Tue | Oct 23, 2018

Youth rank politicians lowest in integrity

Published:Thursday | June 8, 2017 | 12:19 AM
Paula Llewellyn
Pearnel Charles Jr

Of the various occupational groups, politicians are ranked by youngsters as the most unfavourable batch in the area of integrity, according to the findings of a survey conducted by the Office of the Contractor General (OCG), during the period November 17, 2016 to December 2, 2016.

Funded by the UK Department for International Development, the study entitled "Youth and Corruption in Jamaica", represents the views of 1,262 youngsters, ranging ages 10-19 years.

A fractional 37.1 per cent of those quizzed viewed politicians as having integrity.

"The perception that you grow up with, that politicians are less than ethical, more often than not, will prevail," Director of Public Prosecutions (DPP), Paula Llewellyn told The Gleaner at the official unveiling of the survey findings at the OCC at 16 Oxford Road on Tuesday.

In indicating that such belief was worldwide, Llewellyn stated that such notions aren't guided by any evidence.

While noting the scepticism youth have towards politicians, State minister in the ministry of national security, Pearnel Charles Jr urged local leaders and the general public to pave a path of transparency and accountability for children to emulate.

"We have to put in place the necessary mechanisms to identify and monitor unethical behaviour to detect breaches and encourage our people, especially our leaders to do the right things as an example for our youth."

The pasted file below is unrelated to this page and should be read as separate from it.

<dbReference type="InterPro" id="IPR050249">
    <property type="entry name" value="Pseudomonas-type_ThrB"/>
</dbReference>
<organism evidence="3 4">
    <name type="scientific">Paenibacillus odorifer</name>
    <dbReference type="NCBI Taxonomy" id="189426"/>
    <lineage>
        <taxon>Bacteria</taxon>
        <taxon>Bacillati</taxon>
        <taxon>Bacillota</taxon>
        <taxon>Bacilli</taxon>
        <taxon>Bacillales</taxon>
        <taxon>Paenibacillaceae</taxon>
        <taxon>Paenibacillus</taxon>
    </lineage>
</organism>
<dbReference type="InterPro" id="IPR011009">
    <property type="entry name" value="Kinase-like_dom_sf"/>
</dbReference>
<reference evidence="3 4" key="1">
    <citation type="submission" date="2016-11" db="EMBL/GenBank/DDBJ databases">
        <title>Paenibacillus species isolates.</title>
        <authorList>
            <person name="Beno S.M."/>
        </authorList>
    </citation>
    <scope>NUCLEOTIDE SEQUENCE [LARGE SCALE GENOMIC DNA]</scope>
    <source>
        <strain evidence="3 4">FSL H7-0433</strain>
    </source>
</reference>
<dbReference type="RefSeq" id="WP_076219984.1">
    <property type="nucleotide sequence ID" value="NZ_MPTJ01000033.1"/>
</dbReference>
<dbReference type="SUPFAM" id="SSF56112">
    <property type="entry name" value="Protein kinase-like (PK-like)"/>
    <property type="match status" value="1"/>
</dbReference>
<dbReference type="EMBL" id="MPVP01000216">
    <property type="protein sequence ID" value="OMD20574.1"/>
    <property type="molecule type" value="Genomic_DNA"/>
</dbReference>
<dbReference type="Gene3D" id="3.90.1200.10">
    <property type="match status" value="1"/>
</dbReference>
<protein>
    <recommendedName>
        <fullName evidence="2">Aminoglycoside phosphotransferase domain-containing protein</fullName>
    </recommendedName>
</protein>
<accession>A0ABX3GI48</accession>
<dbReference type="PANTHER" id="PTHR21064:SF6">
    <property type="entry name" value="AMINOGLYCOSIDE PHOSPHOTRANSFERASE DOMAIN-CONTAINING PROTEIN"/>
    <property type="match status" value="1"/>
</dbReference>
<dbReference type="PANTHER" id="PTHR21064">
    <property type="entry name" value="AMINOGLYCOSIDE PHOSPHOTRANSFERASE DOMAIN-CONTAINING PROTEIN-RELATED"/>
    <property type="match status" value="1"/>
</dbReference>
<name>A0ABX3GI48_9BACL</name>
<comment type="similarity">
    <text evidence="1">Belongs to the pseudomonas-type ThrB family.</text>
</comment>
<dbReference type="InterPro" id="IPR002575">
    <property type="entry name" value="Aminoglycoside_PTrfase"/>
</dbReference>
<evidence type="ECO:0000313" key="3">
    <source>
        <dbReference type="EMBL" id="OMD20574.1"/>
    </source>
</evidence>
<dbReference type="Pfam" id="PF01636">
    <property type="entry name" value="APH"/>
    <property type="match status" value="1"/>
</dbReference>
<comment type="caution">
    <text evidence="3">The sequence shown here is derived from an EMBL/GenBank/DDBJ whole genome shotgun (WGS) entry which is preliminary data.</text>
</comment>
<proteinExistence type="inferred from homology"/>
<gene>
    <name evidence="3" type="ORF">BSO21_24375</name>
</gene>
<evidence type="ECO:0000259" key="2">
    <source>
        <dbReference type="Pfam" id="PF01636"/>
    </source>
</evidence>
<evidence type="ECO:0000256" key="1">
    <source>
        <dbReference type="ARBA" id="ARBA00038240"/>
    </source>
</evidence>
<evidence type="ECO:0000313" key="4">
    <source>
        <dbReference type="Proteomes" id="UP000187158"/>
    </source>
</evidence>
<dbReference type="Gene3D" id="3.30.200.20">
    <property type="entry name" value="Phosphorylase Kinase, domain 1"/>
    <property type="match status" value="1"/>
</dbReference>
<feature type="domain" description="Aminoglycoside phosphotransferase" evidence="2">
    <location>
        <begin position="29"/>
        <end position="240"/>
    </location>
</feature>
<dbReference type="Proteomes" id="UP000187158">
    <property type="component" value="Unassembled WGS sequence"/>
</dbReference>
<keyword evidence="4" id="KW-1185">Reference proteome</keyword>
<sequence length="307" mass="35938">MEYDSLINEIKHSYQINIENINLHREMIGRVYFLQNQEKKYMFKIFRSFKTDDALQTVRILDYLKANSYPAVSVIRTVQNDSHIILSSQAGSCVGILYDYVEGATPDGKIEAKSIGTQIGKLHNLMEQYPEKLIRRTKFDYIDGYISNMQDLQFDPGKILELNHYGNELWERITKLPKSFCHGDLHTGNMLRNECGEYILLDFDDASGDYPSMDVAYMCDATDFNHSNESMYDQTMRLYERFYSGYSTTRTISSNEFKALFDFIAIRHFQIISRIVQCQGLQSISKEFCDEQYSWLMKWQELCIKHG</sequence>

Ethical failure


"The misuse of power in any shape or form, for personal gain, is an ethical failure triggering negative and far reaching social and economic impact that has a domino effect on our society."

Charles further implored citizens to consciously monitor their individual actions so as to rid society of corruption.

Teacher, 86.5 per cent; medical doctor 85.9; athletes 81.8 per cent; pastor 80.6 per cent and soldier 76.8 per cent were seen as those possessing good integrity.

On the lower end of the scale, the police saw 47.7 per cent, while DJs/artistes/ music producers reflected 58.6 per cent.

Males comprised 46. 1 per cent of the target group while females registered 53.9 per cent were believed to have integrity.

A conclusion drawn from the study is the launching of an educational programme to reinforce the message that integrity starts from the home and the education system is also pivotal re self development.